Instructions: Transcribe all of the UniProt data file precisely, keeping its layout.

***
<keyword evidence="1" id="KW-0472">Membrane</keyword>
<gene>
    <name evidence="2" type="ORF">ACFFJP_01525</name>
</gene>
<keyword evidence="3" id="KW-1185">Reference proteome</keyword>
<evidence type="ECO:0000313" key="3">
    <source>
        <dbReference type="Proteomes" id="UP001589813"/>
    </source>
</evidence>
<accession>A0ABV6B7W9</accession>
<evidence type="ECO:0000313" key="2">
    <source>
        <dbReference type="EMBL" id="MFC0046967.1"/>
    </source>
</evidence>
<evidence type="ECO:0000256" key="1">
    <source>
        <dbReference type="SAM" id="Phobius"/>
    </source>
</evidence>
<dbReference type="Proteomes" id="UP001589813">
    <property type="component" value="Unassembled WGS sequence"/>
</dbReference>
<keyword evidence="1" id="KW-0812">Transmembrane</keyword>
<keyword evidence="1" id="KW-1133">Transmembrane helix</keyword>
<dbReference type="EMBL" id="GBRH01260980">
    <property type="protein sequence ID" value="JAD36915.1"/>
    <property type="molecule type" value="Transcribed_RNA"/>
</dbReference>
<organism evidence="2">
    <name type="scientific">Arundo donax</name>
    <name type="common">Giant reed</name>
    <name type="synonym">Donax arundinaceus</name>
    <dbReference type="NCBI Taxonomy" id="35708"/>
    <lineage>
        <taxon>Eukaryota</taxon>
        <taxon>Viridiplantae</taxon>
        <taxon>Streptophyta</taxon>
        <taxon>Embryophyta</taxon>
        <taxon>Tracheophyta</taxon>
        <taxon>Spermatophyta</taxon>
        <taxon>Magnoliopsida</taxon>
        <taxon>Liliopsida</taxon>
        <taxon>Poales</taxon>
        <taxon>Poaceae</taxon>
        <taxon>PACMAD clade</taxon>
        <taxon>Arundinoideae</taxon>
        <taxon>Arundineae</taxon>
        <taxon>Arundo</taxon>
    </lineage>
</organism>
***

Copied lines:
<keyword evidence="1" id="KW-0472">Membrane</keyword>
<gene>
    <name evidence="2" type="ORF">ACFFJP_01525</name>
</gene>
<keyword evidence="3" id="KW-1185">Reference proteome</keyword>
<evidence type="ECO:0000313" key="3">
    <source>
        <dbReference type="Proteomes" id="UP001589813"/>
    </source>
</evidence>
<accession>A0ABV6B7W9</accession>
<evidence type="ECO:0000313" key="2">
    <source>
        <dbReference type="EMBL" id="MFC0046967.1"/>
    </source>
</evidence>
<evidence type="ECO:0000256" key="1">
    <source>
        <dbReference type="SAM" id="Phobius"/>
    </source>
</evidence>
<dbReference type="Proteomes" id="UP001589813">
    <property type="component" value="Unassembled WGS sequence"/>
</dbReference>
<keyword evidence="1" id="KW-0812">Transmembrane</keyword>
<keyword evidence="1" id="KW-1133">Transmembrane helix</keyword>
<dbReference type="EMBL" id="GBRH01260980">
    <property type="protein sequence ID" value="JAD36915.1"/>
    <property type="molecule type" value="Transcribed_RNA"/>
</dbReference>
<organism evidence="2">
    <name type="scientific">Arundo donax</name>
    <name type="common">Giant reed</name>
    <name type="synonym">Donax arundinaceus</name>
    <dbReference type="NCBI Taxonomy" id="35708"/>
    <lineage>
        <taxon>Eukaryota</taxon>
        <taxon>Viridiplantae</taxon>
        <taxon>Streptophyta</taxon>
        <taxon>Embryophyta</taxon>
        <taxon>Tracheophyta</taxon>
        <taxon>Spermatophyta</taxon>
        <taxon>Magnoliopsida</taxon>
        <taxon>Liliopsida</taxon>
        <taxon>Poales</taxon>
        <taxon>Poaceae</taxon>
        <taxon>PACMAD clade</taxon>
        <taxon>Arundinoideae</taxon>
        <taxon>Arundineae</taxon>
        <taxon>Arundo</taxon>
    </lineage>
</organism>